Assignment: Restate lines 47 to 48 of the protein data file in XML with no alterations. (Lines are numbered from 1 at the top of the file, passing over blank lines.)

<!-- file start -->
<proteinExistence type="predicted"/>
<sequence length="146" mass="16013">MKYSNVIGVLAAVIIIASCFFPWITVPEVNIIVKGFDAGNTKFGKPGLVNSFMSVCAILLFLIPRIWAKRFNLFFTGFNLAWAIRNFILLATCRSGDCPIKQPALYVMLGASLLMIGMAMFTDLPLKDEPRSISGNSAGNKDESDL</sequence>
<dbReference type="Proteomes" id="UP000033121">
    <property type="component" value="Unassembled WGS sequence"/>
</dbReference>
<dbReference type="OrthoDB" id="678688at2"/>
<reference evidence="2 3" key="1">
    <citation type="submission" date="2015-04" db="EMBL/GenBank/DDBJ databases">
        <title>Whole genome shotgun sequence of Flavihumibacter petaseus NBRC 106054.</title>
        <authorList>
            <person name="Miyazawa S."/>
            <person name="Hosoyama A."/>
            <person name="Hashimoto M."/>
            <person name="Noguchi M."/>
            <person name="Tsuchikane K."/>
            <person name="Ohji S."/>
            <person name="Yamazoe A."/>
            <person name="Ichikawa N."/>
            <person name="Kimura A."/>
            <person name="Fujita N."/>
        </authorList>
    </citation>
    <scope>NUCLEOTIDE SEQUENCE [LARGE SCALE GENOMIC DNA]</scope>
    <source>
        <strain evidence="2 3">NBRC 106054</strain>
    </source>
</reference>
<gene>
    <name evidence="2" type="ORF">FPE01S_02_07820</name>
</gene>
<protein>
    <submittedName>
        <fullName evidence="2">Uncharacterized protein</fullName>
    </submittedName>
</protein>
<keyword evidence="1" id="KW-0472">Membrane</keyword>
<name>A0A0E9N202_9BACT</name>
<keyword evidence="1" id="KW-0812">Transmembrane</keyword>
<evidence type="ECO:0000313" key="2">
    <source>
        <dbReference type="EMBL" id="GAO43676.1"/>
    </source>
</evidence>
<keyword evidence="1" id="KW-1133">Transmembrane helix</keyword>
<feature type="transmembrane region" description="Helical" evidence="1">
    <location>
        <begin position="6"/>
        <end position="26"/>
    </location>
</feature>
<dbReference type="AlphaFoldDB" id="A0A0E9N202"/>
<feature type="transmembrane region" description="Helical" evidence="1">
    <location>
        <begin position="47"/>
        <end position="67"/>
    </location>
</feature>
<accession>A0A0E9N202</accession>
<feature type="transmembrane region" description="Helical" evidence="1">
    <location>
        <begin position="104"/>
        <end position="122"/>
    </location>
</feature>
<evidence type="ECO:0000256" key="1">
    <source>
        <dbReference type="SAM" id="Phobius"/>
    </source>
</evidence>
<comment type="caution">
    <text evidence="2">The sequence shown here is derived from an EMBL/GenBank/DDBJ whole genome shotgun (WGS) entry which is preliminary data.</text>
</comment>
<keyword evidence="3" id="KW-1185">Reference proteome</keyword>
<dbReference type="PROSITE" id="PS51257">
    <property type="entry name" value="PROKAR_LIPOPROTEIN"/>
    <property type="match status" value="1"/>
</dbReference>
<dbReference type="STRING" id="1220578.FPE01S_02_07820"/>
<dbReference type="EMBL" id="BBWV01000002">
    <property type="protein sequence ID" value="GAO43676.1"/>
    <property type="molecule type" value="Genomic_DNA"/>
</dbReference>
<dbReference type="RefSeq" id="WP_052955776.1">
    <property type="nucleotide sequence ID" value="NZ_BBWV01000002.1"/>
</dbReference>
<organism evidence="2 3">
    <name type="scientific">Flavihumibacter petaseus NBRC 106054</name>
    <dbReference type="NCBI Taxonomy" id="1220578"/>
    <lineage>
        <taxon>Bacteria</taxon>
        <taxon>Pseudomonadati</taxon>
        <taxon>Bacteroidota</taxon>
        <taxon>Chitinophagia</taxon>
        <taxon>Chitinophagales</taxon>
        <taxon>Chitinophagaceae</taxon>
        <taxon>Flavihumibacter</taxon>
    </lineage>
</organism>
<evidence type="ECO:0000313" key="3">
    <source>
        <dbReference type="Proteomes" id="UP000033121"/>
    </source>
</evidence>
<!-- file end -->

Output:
        <begin position="6"/>
        <end position="26"/>